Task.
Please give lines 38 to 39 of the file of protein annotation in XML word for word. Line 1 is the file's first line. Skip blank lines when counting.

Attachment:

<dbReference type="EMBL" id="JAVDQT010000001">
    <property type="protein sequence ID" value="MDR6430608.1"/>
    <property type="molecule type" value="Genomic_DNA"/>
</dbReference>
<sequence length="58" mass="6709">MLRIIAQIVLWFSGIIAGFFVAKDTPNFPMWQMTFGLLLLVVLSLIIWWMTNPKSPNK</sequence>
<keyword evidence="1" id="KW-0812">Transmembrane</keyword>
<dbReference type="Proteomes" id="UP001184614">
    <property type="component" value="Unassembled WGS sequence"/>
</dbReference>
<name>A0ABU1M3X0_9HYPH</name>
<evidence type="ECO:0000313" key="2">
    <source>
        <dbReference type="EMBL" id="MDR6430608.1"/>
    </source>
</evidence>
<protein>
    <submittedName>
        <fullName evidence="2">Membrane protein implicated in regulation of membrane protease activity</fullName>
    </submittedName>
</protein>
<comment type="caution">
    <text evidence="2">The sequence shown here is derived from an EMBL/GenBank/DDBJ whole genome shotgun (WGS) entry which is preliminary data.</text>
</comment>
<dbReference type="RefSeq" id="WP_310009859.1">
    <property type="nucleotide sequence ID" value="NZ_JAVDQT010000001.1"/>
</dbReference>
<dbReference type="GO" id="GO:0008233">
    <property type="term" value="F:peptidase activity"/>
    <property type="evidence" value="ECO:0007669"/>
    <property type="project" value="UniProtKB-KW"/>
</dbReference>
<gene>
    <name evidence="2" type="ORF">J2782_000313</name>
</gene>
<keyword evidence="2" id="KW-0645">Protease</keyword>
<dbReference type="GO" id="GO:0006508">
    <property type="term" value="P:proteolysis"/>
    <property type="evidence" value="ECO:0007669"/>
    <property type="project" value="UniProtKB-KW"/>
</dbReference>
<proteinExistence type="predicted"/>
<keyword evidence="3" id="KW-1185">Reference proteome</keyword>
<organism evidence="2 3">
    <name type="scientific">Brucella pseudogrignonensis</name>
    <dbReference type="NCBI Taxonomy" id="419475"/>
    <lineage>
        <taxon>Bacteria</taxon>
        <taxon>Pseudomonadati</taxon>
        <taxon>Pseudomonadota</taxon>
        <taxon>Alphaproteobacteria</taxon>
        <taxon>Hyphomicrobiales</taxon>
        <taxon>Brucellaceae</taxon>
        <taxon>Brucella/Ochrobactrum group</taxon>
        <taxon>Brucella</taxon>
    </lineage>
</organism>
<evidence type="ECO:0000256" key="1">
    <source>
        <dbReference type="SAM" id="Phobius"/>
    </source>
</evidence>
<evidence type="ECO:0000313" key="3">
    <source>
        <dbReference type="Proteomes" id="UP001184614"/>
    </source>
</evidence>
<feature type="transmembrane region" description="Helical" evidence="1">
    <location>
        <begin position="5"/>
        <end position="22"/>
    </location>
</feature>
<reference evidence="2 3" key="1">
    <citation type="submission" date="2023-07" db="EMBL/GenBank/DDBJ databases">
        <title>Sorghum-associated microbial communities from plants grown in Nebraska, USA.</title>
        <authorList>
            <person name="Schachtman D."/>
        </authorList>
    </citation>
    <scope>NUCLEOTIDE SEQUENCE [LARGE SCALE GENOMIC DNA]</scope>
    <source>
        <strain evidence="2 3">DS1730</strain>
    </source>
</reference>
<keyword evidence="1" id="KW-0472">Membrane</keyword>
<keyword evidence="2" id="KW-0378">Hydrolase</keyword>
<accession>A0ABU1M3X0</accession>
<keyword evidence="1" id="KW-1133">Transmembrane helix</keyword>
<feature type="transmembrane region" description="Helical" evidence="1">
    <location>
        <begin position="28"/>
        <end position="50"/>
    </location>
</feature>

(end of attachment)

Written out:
    <property type="evidence" value="ECO:0007669"/>
    <property type="project" value="UniProtKB-KW"/>